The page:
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"What's Maj. Hopkins' place in history?The park district may rename an historic park, citing wartime racism."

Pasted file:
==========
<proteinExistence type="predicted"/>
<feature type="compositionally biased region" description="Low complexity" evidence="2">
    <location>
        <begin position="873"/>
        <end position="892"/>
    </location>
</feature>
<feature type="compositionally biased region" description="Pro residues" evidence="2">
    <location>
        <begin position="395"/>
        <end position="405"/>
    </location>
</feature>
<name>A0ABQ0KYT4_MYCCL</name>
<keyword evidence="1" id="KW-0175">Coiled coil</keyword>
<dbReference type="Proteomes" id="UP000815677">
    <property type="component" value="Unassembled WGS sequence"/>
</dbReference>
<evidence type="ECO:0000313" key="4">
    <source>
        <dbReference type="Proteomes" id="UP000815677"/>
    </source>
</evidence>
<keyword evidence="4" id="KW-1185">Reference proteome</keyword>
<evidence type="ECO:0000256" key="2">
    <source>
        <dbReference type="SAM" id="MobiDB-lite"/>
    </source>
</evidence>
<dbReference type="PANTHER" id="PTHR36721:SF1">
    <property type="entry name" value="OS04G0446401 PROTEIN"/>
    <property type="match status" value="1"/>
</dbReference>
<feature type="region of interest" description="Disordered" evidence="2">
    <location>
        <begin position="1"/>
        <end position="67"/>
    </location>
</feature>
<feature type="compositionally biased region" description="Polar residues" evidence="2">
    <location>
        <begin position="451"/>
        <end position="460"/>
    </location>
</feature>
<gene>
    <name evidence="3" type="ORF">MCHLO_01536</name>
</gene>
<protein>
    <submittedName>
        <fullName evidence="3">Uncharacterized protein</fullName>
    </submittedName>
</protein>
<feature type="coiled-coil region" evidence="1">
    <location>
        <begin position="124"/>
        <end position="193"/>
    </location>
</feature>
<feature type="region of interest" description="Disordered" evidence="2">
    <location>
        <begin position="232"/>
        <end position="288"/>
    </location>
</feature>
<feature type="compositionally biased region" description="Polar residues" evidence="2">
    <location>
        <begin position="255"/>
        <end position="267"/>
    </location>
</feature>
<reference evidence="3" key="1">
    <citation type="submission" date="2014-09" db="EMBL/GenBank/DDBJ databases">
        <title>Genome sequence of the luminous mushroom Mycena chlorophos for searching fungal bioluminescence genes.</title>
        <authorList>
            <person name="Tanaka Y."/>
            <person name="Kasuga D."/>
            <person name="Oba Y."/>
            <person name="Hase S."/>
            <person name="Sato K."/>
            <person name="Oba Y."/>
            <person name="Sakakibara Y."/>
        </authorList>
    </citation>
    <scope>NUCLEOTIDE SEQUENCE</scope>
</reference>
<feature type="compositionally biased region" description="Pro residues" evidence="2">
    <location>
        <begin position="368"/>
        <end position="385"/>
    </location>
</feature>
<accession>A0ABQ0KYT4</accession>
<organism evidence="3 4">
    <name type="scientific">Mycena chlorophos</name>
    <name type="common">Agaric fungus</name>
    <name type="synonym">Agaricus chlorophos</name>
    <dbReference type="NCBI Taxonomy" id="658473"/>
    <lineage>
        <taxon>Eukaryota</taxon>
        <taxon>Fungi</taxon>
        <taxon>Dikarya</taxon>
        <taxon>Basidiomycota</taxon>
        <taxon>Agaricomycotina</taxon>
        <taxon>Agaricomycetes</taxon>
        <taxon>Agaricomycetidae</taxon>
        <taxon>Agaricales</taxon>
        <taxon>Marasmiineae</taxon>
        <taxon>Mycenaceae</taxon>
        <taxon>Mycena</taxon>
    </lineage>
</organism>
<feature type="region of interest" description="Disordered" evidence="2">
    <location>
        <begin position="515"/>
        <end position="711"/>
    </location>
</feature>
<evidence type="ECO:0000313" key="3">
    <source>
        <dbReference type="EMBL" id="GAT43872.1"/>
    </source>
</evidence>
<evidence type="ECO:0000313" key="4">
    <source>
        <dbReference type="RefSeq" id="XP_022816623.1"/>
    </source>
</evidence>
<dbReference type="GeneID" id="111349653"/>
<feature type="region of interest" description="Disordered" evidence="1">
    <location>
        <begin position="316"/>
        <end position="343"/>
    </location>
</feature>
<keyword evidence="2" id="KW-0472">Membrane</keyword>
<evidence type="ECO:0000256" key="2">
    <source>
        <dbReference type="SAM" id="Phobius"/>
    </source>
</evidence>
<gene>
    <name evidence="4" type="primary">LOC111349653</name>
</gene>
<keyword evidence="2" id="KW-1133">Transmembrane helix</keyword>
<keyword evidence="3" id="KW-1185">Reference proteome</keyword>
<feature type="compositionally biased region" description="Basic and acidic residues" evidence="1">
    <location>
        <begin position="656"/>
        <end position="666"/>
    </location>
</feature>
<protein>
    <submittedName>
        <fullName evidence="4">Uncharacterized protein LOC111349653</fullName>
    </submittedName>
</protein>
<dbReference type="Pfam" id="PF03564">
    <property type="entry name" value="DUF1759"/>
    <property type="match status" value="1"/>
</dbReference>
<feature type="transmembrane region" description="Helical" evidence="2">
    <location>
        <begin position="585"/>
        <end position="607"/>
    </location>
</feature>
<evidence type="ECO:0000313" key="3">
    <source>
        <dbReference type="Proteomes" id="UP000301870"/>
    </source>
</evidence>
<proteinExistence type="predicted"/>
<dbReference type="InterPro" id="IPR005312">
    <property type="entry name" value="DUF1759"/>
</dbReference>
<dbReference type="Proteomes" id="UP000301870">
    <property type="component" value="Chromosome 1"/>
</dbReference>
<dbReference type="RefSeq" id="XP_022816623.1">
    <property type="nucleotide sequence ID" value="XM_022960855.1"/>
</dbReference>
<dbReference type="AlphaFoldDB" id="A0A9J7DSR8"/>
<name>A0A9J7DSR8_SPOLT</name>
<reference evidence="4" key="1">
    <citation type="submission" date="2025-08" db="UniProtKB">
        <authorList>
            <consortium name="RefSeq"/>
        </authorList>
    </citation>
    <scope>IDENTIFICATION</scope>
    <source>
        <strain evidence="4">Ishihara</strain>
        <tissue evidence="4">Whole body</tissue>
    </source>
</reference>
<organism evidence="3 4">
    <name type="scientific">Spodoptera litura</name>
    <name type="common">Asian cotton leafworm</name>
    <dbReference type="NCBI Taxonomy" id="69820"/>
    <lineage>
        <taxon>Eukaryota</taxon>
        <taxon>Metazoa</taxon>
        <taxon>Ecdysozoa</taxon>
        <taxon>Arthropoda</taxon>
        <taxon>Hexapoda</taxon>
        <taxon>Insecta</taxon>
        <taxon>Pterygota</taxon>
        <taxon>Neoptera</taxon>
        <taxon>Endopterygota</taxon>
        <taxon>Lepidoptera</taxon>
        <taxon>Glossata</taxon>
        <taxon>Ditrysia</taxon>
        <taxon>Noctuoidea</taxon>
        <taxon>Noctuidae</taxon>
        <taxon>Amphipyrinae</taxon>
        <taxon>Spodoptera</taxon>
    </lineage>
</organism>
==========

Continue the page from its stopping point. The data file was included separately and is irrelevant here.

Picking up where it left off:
"The place, Camp Hopkins, recalls fond memories of harmony and community spirit among generations of island Boy and Girl Scouts.But the name is emblematic of hatred and divisiveness. Major M.J. Hopkins of Rolling Bay, a pioneer area scout leader, was also a ringleader in the short-lived movement to prevent Japanese-Americans who were interned during World War II from returning to the Bainbridge Island.I don't have any problems with the man, but I do with what he stood for, said Gerald Nakata, who was an island Boy Scout prior to his family's internment during the war.He didn't want us back.Now the Bainbridge Island Park District is considering changing the name of the 2.8-acre parcel on the northeast corner of Park Avenue and Dingley Road.Although owned by the park district, the camp is maintained and used by island scout organizations.The issue arose after Review article last summer that traced the origin of the camp's name. Park district cultural supervisor Sue Hylen questioned whether a name that a segment of the community found offensive was appropriate for a public facility.The district agreed that we should bring this to the attention of the community, Hylen said this week. So we are going through the process of considering a name change.That process begins with appointing a seven-member committee, which will conduct a public meeting and gather suggestions. It will then present a list of possible names to the park district board of directors, which will make the final decision.The board could decide not to do anything, Hylen said, but judging from the reaction when I first brought it up, I think they believe the name should be changed.Already appointed to the naming committee are Dave Lown representing the Boy Scouts; Suzy Cook representing the Girl Scouts; and Joan Piper from the island historical society. Nakata and Shigata Shigs Moritani, who was in the same Boy Scout troop as Nakata, represent the Japanese-American community. Two more members are being sought. Uniter or divider?Hopkins' name graces the park because of his scouting connection. He founded the Olympic Council of the Boy Scouts of America, which bought the park from Kitsap County in the 1930s. In 1935, the Works Progress Administration - a New Deal public-works and job-creating agency - built a log lodge on the property. A plaque still on the chimney lists the boys who were members of island scout troop No. 497. Almost half the names are of Japanese origin.But any spirit of brotherhood the scouting experience produced apparently did not rub off on Major Hopkins, or was changed by the war with Japan. Despite the recognized valor of Japanese-American soldiers fighting in Europe during World War II, and despite the absence of disloyalty among West Coast citizens of Japanese ancestry, there was nevertheless an element on Bainbridge Island that did not want the community's Japanese-Americans to return after their wartime internment.In November 1944, some 200 islanders gathered at Bainbridge Island's Grange Hall to organize efforts to prevent the return of the Japanese-American community. The group's anger was directed not only at the interned islanders, but at the Review and its editor, Walt Woodward.Major Hopkins was one of the speakers. The Review's coverage of the meeting in the Nov. 10, 1944, edition says:Maj. M.J. Hopkins, Rolling Bay, said the problem of the return of the Japanese was 'unpleasant' to him for he had several nisei in his Boy Scout troop. He said, however, that he did not want them again as neighbors. Of the Review, Major Hopkins said:'Woodward is sincere but doesn't know a darn thing about the problem. I admire his courage but not his common sense or his lack of information.'That same issue prints a lengthy letter to the editor from Hopkins, in which he claimed that a large majority of the island opposed the return of the internees.The group was headed by a Lambert Schuyler of Manitou Beach, but Hopkins apparently became the press spokesman. Hopkins is quoted in the Nov. 24, 1994 Review as announcing a second meeting.This time, though, only 34 people showed up, according to the Review's coverage. And again, the opposition's focus was as much on Woodward and the Review as on the internees.The third scheduled meeting was cancelled, and nothing further was heard from the group. By printing their views in detail, Woodward evidently marginalized them. Numerous letters to the editor appeared in support of the Japanese-Americans.When the internees did come home to Bainbridge, any anti-return sentiment was not noticeable.I didn't notice any prejudice, mainly because of the editor of the Review, Gerald Nakata said.Dave Lown of the Boy Scouts agrees that a name change may be appropriate.This was a dark chapter in our history, he said. The name of a park for all our kids ought not to offend.So far, the park district has not found any opposition to changing the name. Director Dave Lewis said he has searched the deeds, and none say anything about the Hopkins name.But if there is any sentiment from anyone that the name ought to be kept, we want to hear from them, Lewis said.Although the city has condemned the lodge on the property as unusable and unsalvageable, the park still gets use from the scouts and the park district. Temporary buildings are used for classrooms and meetings.Efforts to replicate the log structure are in their preliminary stages, Lewis said.It will take a grass-roots community effort, he said. We need a lumber company or log-house builder or someone like that with access to the proper materials, he said.Anyone interested in serving on the Camp Hopkins committee should contact Hylen at the park district office, 842-2306, before March 3. "